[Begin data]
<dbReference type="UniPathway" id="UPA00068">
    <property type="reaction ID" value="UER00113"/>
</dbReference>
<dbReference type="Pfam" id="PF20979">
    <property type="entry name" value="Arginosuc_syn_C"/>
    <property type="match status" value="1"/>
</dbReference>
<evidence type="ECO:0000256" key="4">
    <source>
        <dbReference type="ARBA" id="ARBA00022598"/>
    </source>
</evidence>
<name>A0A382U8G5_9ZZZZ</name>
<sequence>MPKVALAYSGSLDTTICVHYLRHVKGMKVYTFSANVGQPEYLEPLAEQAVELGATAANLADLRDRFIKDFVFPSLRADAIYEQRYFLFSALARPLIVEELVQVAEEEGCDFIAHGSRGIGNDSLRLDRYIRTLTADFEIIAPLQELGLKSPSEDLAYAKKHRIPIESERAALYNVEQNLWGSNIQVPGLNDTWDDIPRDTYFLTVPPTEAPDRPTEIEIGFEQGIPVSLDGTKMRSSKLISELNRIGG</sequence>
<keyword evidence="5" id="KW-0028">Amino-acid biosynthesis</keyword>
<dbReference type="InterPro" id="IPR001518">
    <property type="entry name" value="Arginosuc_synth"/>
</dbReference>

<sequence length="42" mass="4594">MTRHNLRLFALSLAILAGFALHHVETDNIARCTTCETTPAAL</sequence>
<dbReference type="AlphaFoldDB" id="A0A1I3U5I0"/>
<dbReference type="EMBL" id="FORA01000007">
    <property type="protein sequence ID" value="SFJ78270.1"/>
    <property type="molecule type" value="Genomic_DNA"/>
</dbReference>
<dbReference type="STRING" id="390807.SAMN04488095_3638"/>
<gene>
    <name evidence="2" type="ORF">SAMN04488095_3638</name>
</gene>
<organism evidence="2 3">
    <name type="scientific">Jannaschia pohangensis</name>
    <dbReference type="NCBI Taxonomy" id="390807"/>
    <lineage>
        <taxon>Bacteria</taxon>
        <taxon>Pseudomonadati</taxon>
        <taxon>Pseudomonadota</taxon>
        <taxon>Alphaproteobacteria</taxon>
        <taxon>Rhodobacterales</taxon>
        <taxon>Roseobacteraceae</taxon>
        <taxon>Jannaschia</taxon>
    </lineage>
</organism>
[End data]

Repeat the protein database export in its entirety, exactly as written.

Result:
<dbReference type="UniPathway" id="UPA00068">
    <property type="reaction ID" value="UER00113"/>
</dbReference>
<dbReference type="Pfam" id="PF20979">
    <property type="entry name" value="Arginosuc_syn_C"/>
    <property type="match status" value="1"/>
</dbReference>
<evidence type="ECO:0000256" key="4">
    <source>
        <dbReference type="ARBA" id="ARBA00022598"/>
    </source>
</evidence>
<name>A0A382U8G5_9ZZZZ</name>
<sequence>MPKVALAYSGSLDTTICVHYLRHVKGMKVYTFSANVGQPEYLEPLAEQAVELGATAANLADLRDRFIKDFVFPSLRADAIYEQRYFLFSALARPLIVEELVQVAEEEGCDFIAHGSRGIGNDSLRLDRYIRTLTADFEIIAPLQELGLKSPSEDLAYAKKHRIPIESERAALYNVEQNLWGSNIQVPGLNDTWDDIPRDTYFLTVPPTEAPDRPTEIEIGFEQGIPVSLDGTKMRSSKLISELNRIGG</sequence>
<keyword evidence="5" id="KW-0028">Amino-acid biosynthesis</keyword>
<dbReference type="InterPro" id="IPR001518">
    <property type="entry name" value="Arginosuc_synth"/>
</dbReference>

<sequence length="42" mass="4594">MTRHNLRLFALSLAILAGFALHHVETDNIARCTTCETTPAAL</sequence>
<dbReference type="AlphaFoldDB" id="A0A1I3U5I0"/>
<dbReference type="EMBL" id="FORA01000007">
    <property type="protein sequence ID" value="SFJ78270.1"/>
    <property type="molecule type" value="Genomic_DNA"/>
</dbReference>
<dbReference type="STRING" id="390807.SAMN04488095_3638"/>
<gene>
    <name evidence="2" type="ORF">SAMN04488095_3638</name>
</gene>
<organism evidence="2 3">
    <name type="scientific">Jannaschia pohangensis</name>
    <dbReference type="NCBI Taxonomy" id="390807"/>
    <lineage>
        <taxon>Bacteria</taxon>
        <taxon>Pseudomonadati</taxon>
        <taxon>Pseudomonadota</taxon>
        <taxon>Alphaproteobacteria</taxon>
        <taxon>Rhodobacterales</taxon>
        <taxon>Roseobacteraceae</taxon>
        <taxon>Jannaschia</taxon>
    </lineage>
</organism>